In principle, all chemical reactions are reversible reactions. This means that the products can be changed back into the original reactants. This is not obvious when a reaction 'goes to completion', where very little or no reactants are left. Examples of reactions that go to completion are:
It is more obvious in reactions that do not go to completion that the reaction is reversible. This is the case when the reaction mixture contains both reactants and products.
Ammonium chloride is a white solid. It breaks down when heated, forming ammonia and hydrogen chloride. When these two gases are cool enough, they react together to form ammonium chloride again. This reversible reaction can be modelled as:
Ammonium chloride ⇌ ammonia + hydrogen chloride
NH4Cl(s) ⇌ NH3(g) + HCl(g)
The symbol ⇌ has two half arrowheads, one pointing in each direction. It is used in equations that model reversible reactions:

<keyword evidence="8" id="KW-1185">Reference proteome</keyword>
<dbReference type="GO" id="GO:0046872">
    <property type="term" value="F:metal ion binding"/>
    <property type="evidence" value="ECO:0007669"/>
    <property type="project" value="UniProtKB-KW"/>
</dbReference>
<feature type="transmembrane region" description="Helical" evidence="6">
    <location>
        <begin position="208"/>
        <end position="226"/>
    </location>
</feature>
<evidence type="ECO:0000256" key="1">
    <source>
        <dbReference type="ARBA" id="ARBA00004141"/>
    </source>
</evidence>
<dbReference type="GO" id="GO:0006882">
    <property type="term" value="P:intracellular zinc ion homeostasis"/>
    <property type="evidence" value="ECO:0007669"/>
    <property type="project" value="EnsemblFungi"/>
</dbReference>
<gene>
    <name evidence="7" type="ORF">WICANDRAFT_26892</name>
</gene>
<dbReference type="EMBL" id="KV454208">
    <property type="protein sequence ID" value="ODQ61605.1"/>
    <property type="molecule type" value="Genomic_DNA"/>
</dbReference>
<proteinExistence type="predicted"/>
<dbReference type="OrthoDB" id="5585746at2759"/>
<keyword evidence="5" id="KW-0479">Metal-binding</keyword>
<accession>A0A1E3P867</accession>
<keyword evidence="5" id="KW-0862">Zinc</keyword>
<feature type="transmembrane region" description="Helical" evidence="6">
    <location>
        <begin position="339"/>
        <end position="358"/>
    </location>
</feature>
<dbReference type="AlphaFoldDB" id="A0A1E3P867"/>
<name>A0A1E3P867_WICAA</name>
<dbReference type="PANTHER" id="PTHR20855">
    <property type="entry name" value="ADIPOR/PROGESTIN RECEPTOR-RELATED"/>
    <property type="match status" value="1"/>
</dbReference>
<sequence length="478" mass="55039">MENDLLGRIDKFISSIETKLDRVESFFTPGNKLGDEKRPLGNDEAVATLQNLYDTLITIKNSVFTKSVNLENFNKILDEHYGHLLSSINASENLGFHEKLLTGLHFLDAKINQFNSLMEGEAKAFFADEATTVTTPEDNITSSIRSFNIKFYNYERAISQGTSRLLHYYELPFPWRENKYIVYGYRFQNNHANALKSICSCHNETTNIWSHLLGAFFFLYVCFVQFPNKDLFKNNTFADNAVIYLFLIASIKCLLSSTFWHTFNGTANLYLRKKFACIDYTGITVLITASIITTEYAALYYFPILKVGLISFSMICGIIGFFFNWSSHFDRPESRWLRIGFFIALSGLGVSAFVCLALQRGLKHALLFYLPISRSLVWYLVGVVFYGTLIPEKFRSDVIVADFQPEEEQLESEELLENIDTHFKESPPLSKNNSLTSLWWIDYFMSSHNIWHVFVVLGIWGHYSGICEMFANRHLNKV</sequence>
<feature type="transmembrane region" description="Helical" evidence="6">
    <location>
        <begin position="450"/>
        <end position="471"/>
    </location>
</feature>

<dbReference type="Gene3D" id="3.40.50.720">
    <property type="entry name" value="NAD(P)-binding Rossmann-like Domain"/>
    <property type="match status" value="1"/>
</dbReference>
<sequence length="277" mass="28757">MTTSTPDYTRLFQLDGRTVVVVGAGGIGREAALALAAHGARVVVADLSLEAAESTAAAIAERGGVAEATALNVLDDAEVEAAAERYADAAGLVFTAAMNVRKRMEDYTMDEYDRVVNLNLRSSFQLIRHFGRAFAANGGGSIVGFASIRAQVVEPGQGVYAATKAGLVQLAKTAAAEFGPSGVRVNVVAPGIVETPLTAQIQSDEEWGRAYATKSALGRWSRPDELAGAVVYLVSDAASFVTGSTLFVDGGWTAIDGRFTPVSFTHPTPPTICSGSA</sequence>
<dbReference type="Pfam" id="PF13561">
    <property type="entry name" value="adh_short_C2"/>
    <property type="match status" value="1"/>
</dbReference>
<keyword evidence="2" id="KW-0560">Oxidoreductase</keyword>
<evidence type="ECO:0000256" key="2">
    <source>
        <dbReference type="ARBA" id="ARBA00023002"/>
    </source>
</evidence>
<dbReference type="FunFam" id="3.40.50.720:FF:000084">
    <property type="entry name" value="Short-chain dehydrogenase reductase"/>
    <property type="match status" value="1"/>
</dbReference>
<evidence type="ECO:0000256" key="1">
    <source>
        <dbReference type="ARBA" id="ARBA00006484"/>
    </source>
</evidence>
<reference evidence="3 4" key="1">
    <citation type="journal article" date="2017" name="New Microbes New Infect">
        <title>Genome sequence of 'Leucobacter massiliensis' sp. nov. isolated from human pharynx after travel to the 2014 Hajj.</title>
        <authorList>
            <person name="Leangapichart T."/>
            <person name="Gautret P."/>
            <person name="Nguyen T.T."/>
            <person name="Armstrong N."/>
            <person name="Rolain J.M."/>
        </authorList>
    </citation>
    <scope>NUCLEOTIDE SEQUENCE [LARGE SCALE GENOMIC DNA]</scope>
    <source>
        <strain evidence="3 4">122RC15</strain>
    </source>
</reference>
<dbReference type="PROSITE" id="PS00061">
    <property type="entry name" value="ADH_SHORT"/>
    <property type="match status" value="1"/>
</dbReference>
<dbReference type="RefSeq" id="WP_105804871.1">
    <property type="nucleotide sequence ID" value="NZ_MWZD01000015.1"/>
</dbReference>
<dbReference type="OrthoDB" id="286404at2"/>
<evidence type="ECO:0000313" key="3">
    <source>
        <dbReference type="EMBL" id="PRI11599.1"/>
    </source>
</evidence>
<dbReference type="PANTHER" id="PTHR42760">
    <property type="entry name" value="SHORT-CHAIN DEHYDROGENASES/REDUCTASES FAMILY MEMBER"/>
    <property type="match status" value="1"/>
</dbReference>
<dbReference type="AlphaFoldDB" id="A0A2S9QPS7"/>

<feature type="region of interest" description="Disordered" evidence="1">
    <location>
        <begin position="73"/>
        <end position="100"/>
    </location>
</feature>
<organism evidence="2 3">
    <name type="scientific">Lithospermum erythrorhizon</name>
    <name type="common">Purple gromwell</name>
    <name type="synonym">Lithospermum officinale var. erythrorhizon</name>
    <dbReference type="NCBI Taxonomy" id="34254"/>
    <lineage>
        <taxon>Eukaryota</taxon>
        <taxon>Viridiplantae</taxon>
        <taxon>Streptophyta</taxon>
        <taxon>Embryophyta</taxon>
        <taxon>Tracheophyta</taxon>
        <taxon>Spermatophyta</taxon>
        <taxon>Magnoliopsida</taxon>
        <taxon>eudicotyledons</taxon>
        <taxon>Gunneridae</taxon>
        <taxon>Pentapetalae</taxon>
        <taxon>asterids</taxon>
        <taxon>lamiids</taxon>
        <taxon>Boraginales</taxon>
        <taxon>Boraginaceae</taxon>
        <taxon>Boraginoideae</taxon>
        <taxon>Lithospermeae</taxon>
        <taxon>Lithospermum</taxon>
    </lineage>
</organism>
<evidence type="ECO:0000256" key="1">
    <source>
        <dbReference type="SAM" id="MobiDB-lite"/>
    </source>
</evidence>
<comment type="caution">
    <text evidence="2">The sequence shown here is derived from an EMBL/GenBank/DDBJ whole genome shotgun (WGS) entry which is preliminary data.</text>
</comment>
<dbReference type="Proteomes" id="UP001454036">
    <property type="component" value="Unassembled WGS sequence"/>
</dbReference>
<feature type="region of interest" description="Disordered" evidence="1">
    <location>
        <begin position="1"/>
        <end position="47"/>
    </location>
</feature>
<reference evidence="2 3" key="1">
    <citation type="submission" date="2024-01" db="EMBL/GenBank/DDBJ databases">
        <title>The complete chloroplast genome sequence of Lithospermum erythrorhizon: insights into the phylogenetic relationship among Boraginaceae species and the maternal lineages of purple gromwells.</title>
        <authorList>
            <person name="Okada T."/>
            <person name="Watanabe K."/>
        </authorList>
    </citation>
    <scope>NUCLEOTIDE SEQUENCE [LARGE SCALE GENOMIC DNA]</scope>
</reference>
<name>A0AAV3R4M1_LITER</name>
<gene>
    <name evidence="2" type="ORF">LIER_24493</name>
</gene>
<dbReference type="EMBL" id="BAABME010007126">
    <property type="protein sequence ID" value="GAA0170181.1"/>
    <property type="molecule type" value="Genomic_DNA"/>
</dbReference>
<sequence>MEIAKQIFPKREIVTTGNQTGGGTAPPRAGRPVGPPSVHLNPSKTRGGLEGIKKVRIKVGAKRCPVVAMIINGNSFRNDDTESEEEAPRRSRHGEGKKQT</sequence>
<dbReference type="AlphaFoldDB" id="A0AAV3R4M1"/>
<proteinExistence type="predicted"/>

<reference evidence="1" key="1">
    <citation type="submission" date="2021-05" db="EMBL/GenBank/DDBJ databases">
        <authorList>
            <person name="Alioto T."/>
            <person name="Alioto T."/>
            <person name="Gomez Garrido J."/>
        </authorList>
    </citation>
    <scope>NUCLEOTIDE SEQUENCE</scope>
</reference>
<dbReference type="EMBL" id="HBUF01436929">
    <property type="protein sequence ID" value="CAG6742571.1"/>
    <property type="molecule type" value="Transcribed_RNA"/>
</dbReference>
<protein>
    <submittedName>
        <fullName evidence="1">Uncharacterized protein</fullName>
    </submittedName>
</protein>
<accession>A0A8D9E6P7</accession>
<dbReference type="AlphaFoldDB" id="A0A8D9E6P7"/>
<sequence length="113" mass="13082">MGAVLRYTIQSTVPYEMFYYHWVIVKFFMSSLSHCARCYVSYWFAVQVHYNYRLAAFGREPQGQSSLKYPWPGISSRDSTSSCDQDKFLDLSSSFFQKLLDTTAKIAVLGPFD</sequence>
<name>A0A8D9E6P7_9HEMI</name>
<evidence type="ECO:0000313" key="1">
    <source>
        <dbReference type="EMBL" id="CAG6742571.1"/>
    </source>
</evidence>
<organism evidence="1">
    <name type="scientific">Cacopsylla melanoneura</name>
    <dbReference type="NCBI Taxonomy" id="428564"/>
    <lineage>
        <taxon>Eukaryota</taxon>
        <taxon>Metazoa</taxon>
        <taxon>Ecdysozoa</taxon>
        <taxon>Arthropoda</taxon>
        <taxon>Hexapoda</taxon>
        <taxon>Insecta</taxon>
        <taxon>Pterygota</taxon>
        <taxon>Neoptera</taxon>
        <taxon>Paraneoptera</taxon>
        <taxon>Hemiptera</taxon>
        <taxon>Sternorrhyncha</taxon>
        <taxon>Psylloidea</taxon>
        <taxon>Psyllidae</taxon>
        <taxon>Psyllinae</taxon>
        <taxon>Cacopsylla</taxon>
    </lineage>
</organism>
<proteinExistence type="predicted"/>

Write the balanced equation for the forward reaction in the breakdown of ammonium chloride.
NH4Cl(s) → NH3(g) + HCl(g)
Blue copper sulfate is described as hydrated. The copper ions in its crystal lattice structure are surrounded by water molecules. This water is driven off when blue hydrated copper sulfate is heated, leaving white anhydrous copper sulfate. This reaction is reversible:
Hydrated copper sulfate ⇌ anhydrous copper sulfate + water
CuSO4.5H2O(s) ⇌ CuSO4(s) + 5H2O(l)
A reversible reaction
Nitrogen reacts with hydrogen to produce ammonia: N2(g) + 3H2(g) ⇌ 2NH3(g)
Write the balanced equation for the backward reaction.
2NH3(g) → N2(g) + 3H2(g)
Note that equilibrium can only be achieved if none of the reactants or products can escape. For example if calcium carbonate is heated in a sealed container, breakdown occurs and the following equilibrium is made:
CaCO3(s) ⇌ CaO(s) + CO2(g)
If this reaction is carried out in an open test tube the breakdown goes to completion:
CaCO3(s) → CaO(s) + CO2(g)
This occurs as the carbon dioxide gas escapes and the backwards reaction cannot occur.